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[IWWC] The Ritual

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posted on Jul, 4 2009 @ 02:10 AM
When you head northwest from Zia Pueblo on old highway 44, the landscape bends and shapes into a parody of itself, more resembling what you would think the surface of a comic book moon would look like. Grey mesa's, red rocks, crushing desolation and wind. Soon though the high desert along the Continental divide , the terrain is more forgiving and soft with ponderosa pines and aspen, the wind gentle and soothing. But the forest respite is short lived and as you descend the mountain switchbacks, you return to the desert with it's harsh beauty and mystery only the locals can appreciate and understand.

Tonibah and Little Wing were very familiar with this stretch of two lane blacktop on the way to Window Rock, Yah Ta Hay and Chinle on the Dine' land, having traveled it many times to gather with the others that called themselves "the people". This time it was different. An urgency was known and even the 70 GTO seemed to respond to the call. They pulled off 44 onto a rutted track with nothing but Juniper, Pinon, Chamisa and yellow dirt as far as they could see. Shortly after dusk the headlights revealed a hogan close to the road surrounded by pickups, junkers, dirt bikes and the drums could be heard echoing off the canyon walls. Around the fire perhaps a dozen people in their teens and early twenties were gathered and a few elders off by themselves sitting on some worn out seats scavenged from an old wreaked school bus that now stored fire wood and was home to a family of goats.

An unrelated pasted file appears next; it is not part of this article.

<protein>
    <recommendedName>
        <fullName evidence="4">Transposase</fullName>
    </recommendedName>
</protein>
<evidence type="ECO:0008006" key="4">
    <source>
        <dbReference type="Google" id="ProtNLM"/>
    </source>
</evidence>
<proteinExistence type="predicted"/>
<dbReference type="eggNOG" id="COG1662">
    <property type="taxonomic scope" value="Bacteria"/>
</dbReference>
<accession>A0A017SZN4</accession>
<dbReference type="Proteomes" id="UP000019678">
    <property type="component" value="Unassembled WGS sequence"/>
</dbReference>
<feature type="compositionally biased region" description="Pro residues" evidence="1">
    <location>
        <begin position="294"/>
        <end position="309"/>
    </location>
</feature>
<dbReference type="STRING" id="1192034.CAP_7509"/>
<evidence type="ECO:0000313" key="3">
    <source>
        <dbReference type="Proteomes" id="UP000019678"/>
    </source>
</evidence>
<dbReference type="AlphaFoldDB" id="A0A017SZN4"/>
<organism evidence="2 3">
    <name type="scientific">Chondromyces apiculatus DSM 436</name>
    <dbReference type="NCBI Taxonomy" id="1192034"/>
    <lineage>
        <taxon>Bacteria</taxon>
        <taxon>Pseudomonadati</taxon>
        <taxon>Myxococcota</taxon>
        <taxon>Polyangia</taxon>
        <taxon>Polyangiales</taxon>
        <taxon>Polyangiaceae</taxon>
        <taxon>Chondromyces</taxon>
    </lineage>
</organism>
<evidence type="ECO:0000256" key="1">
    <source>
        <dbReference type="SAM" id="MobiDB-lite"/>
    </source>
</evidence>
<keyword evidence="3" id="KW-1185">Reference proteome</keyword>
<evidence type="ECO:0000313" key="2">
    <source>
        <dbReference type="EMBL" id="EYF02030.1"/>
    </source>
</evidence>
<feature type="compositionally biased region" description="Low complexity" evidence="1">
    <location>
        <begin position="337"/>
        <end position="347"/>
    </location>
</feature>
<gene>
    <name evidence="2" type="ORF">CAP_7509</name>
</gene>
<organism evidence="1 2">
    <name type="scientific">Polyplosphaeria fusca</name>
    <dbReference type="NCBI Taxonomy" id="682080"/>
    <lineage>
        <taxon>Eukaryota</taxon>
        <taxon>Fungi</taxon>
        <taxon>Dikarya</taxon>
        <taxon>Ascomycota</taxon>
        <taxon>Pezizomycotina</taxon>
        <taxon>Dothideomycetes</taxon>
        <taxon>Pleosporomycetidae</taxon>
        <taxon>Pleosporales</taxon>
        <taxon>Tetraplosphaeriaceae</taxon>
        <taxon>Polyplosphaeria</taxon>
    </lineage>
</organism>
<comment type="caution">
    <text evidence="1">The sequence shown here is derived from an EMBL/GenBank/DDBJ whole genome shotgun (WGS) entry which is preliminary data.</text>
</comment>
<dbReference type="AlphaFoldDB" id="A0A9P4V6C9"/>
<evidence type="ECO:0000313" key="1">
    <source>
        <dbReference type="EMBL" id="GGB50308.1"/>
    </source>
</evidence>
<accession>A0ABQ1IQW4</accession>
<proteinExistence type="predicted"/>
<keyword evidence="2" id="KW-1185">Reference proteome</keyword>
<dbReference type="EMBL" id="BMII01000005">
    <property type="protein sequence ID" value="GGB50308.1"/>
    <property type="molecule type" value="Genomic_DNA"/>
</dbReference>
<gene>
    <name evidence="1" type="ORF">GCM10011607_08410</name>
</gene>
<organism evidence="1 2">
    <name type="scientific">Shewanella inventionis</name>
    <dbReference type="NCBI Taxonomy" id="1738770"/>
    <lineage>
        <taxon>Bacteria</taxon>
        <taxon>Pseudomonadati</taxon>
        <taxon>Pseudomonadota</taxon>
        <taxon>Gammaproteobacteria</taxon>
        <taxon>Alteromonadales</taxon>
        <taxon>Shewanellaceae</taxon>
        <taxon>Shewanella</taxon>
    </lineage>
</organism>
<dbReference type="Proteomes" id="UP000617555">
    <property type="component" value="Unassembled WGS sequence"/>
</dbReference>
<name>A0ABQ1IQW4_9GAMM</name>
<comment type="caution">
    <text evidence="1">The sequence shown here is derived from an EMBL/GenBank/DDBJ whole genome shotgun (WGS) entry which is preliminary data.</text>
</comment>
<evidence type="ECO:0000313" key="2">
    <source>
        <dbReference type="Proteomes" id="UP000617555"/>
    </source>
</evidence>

The elders were not there to give any direction or assistance. They were just renters of the hogan, that was owned by the tribe, headquartered in Lee's Ferry. In 50 years they had never paid any rent nor seen any tribal officials. This place on the rez didn't exist in normal time or space.